Spaced out: Low-wage earners will feel parking pain

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Rick Siebert, Charlottesville’s first parking manager, has experience installing smart meters in Montgomery County, Maryland, where he was in charge of its 20,000 spaces, 19 parking garages and 52 employees.
Photo John Robinson Rick Siebert, Charlottesville’s first parking manager, has experience installing smart meters in Montgomery County, Maryland, where he was in charge of its 20,000 spaces, 19 parking garages and 52 employees. Photo John Robinson

 

The already difficult downtown parking landscape is about to become more challenging in the next couple of years. Major construction projects like West2nd, the Dewberry Hotel and Belmont Bridge promise to further clog streets and decimate an already dwindling parking supply.

And then there’s the pilot meter program coming in August.

Hardest hit will be the minions working on the Downtown Mall whose employers don’t provide parking.

Charlottesville’s new parking manager, Rick Siebert, met March 22 with the Downtown Business Association of Charlottesville, which had an organizational coup and panicked meetings last year at the threat (unfounded, as it turned out) the Water Street Parking Garage might close, to brief the group on the future of downtown parking,

Of particular concern to merchants is the trial run of meters in the immediate mall vicinity for the 157 currently free spaces. The pilot will do away with 97 two-hour free parking spaces and install either meters or kiosks for six months.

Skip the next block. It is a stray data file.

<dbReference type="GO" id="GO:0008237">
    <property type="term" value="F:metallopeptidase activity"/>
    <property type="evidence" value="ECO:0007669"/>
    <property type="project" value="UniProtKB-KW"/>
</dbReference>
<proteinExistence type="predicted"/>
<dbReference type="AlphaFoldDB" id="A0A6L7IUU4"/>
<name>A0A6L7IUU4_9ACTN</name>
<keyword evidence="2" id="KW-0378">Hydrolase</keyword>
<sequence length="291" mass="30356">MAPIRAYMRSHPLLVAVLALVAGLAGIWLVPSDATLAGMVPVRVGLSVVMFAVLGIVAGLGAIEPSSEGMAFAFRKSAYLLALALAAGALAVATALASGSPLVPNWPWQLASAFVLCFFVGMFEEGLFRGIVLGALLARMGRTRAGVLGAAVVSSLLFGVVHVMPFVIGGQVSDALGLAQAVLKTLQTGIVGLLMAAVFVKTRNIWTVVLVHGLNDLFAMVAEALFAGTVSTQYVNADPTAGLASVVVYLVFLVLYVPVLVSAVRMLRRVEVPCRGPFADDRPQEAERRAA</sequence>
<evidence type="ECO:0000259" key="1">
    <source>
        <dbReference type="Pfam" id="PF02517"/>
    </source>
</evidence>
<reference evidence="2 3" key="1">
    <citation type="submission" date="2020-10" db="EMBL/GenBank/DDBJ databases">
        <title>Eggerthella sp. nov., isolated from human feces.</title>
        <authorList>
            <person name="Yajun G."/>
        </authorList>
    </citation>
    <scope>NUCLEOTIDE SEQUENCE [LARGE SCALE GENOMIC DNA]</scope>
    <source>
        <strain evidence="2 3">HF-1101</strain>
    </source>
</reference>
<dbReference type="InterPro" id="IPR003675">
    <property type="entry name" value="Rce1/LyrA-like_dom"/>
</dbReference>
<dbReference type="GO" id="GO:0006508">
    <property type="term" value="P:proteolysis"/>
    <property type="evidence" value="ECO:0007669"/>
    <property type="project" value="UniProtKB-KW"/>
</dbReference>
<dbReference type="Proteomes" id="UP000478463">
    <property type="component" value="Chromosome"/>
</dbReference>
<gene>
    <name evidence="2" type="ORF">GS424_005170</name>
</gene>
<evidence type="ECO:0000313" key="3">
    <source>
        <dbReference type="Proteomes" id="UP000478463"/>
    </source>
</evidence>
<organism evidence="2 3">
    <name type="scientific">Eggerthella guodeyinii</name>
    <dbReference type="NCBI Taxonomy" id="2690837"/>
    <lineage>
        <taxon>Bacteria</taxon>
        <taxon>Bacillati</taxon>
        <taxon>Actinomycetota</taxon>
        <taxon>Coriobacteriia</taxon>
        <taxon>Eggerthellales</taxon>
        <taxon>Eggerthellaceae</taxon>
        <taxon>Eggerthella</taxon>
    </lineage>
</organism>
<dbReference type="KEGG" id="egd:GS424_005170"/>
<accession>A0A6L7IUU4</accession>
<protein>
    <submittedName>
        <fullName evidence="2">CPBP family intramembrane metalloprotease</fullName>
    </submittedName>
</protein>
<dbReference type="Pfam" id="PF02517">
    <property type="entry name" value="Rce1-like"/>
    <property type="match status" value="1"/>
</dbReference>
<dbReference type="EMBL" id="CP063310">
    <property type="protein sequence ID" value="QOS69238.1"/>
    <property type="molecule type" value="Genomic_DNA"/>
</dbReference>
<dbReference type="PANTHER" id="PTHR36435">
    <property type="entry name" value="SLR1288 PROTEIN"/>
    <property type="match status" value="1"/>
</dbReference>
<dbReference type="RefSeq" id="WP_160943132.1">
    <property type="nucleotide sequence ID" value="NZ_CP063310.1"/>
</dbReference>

At least for now, Siebert reassured the skittish business owners, the validation program will remain unchanged, even as the management of Market Street Garage turns over from Charlottesville Parking Center to Lanier Parking Solutions.

Downtown parking has the “illusion of being free,” says Siebert, but if the spaces are full all the time, that doesn’t help if you can’t find a space.

And for those spaces most in demand—the ones closest to the restaurant or theater or shop—he asks, “Why should we give away our highest value spaces?”

Charging $2 an hour on the street could allow a reduction of rates in the parking garages, where people don’t want to park if free surface spaces are available, says Siebert. If all goes well with the meter pilot, he’d like to make the first hour of parking free in the Market Street Garage and end the validation program entirely.

At present that plan doesn’t include the Water Street Garage because of litigation between co-owners the city and Charlottesville Parking Center. Those parties will head to mediation in late May.

Parking meter bids are due April 5. “We requested equipment to be loaned to us for six months,” says Siebert. The companies likely to provide free equipment “predict the pilot will be successful and that we may expand the program. That’s what those proposers will bet on.”

He says he doesn’t know how much the metered pilot program will cost, but there will be start-up expenses to install the equipment. For the individual meters on the blocks where only one or two spaces are available, new signage won’t be needed, but the blocks that will have pay stations will need new signs to point parkers to the kiosks, he says.

Parking study recommendations suggest paid parking from 8am to 8pm Monday through Saturday.

“I think they came up with a reasonable plan to try it for six months,” says DBAC president Joan Fenton. “If it doesn’t work, it can be adjusted before the busy season begins in October.”

If the pilot is successful, escalating the rate for peak times could be an option. “We can get more sophisticated in the coming years,” says Siebert.

And the parking meter perimeter could be expanded out a couple of more blocks, which would make the streets where many downtown employees park no longer an option.